THE DINOSAURS OF THE JURASSIC PARK MOVIES
Across the span of the 3 Jurassic Park movies, we see the evolution of
Tyrannosaurus rex from the ferocious predator seen in the first Jurassic
Park movie into the scavenger who falls prey to the mighty Spinosaurus
in Jurassic Park III.
And,what about the huge, fierce Spinosaurus? Could it kill a T.rex? Would
it seek humans as its prey had both species coexisted simultaneously?
Is it even possible for science and technology to recreate animals long
Spinosaurus: whose name means "spiny lizard", was a huge meat-eating
theropod, with a fan-shaped series of spines on its back, that lived during
the middle Cretaceous period, about 95 million years ago.
It was 40-50 feet in length and weighed at least 4 tons, if not more.
Some scientists claim 8 tons is not unreasonable. It is definitely the
largest known spinosaurid.
The spinosaurus was bipedal (walked on 2 legs). It had a very large, long
jaw with long teeth that were NOT serrated.
Like a T.rex, its forearms were shorter than its legs but were longer
than other known theropods.
A mainstay of its diet may have been large fish which it could easily
grasp in its long, wide, crocodile-like jaws. However, as pictured in
the movie Jurassic Park III, the Spinosarus could definitely defeat a
T-Rex with no problem just by virtue of the fact that it could swing its
head around, open its wide mouth and grab the T.rex by the neck. That
would give the Spinosaurus the advantage in the battle.
As for its ability to hunt humans as its prey had we lived at the same
time period? Humans would most definitely have been prey for a Spinosaurus.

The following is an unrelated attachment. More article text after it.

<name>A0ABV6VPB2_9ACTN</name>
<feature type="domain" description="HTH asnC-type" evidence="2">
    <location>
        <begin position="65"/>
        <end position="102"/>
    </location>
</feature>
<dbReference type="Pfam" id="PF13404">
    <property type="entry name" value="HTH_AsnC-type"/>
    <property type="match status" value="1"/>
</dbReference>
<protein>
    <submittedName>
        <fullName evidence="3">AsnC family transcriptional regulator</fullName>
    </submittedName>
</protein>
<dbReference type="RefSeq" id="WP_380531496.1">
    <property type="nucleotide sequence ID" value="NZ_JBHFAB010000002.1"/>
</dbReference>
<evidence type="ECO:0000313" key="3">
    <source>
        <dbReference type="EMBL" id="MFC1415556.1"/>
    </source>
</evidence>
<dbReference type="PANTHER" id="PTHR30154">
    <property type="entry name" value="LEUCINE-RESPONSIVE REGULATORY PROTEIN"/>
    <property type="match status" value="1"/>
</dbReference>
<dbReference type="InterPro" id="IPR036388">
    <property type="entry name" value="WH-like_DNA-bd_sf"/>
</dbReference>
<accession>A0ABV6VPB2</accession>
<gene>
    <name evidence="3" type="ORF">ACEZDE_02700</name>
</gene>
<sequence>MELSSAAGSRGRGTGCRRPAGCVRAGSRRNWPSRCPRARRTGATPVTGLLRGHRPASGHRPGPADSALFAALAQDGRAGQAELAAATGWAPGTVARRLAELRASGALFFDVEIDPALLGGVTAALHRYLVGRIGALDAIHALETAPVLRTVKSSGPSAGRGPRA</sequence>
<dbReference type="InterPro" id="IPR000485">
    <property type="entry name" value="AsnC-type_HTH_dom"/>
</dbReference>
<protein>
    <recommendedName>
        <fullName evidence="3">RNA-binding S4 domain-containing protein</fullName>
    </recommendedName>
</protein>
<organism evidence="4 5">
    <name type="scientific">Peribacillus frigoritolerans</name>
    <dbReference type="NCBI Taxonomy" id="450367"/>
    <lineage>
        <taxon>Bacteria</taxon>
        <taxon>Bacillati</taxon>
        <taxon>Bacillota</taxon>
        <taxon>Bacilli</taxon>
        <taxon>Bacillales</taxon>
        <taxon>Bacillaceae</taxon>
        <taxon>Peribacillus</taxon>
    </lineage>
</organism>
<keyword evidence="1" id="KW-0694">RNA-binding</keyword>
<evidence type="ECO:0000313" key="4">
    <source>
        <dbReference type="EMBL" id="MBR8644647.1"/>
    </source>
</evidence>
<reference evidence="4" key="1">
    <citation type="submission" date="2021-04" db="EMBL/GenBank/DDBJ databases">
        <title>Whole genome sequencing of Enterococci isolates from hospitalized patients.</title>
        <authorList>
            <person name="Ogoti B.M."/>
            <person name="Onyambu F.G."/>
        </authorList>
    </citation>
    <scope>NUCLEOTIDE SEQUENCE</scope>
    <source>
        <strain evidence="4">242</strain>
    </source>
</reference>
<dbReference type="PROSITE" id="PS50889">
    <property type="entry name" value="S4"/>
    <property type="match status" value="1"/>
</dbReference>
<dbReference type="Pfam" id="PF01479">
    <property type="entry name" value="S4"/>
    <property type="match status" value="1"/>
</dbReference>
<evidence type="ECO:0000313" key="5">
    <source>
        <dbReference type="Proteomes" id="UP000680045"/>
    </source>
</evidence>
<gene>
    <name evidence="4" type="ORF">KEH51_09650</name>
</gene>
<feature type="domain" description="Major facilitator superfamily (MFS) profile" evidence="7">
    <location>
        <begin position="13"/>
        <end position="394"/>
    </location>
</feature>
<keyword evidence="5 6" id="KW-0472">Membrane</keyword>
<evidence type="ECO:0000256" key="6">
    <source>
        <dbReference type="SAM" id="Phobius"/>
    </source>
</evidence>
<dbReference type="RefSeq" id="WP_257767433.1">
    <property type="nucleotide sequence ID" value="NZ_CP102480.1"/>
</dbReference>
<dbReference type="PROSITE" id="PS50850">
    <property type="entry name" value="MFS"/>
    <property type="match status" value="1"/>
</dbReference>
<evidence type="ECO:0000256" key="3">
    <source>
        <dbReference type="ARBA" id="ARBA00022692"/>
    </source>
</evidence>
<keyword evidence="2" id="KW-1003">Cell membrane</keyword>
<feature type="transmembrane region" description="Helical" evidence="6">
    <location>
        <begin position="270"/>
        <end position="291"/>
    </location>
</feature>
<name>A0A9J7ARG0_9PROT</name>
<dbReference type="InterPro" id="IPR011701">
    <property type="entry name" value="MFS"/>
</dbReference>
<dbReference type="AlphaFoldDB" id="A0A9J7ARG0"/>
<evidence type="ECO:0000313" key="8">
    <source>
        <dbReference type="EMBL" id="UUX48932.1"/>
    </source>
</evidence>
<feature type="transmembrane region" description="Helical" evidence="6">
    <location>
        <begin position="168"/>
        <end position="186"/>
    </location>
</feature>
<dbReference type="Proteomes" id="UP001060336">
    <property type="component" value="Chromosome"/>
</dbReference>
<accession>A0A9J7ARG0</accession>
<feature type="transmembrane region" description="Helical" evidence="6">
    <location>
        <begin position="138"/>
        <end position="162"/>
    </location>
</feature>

As to the function of Spinosaurus's huge sail-like fin? The spines reached
up to 6 feet in height! Scientists speculate 2 possible functions for
One of its purpose could have been to regulate body temperature by collecting
the sun's insolation and distributing it throughout its body. If this
is true, then it could be an indication that Spinosaurus was cold-blooded
contrary to many theories, based on new evidences, that dinosaurs were
The other purpose of the sail could have been to attract a mate, especially
if it were brightly colored as is the case with reptiles living today.
One problem though, Spinosaurus and Tyrannosaurus-Rex did not coexist
on the same continent. They were an ocean apart. Spinosaurus was in present-day
Africa while Tyrannosaurus-Rex roamed areas of present-day United States,
Canada and east Asia. So, the battle is purely hypothetical, created for
the movie alone. However, if the 2 could have existed at the same time
in the same place...then yes, Spinosaurus could have been the victor.
Tyrannosaurus-Rex: Now, what about Tyrannosaurus rex's transformation
from predator to scavenger in Jurassic Park III? This is still a heated
debate among paleontologists.
T.rex has always been classified as a large meat-eating dinosaur with
pointed, serrated teeth (for ripping through meat) that are continuously
Bipedal, its forearms were only 3 feet long with 2 fingered hands. It
was about 15-20 feet high and weighed 5-7 tons. Lengthwise, T.rex averaged
about 40 feet from head to tail.
Leading paleontologist, Jack Horner, sums up T.rex's hunting ability
as follows: "Tyrannosaurus, says Jack Horner, was a nasty-looking,
hunched-over beast that was a lousy runner with mediocre vision and
had spindly little arms that would have been useless in a fight. Even
worse, if T. rex tripped and fell or was toppled by a stubborn foe,
those arms could do little to dampen the impact of tons of falling dinosaur;
the all-but-inevitable broken bones could easily prove fatal.
But T. rex would have been a masterful scavenger. Huge olfactory gear
could have smelled a carcass from miles away, and legs designed for
walking — not running — could cover vast distances in search of carrion,
much as olfactory-gifted vultures soar over the landscape for hours.
And those vicious teeth were adept not at slicing through choice cuts
of meat but at crushing the bones and cartilage left behind by the true
- The debate as to whether T.rex was a hunter or scavenger partly arises
from the dinosaurs' short forelimbs.
Scientist Jack Horner asserts that T.rex never could have been a hunter
because the forelimbs and 2 fingered hands were useless and ineffective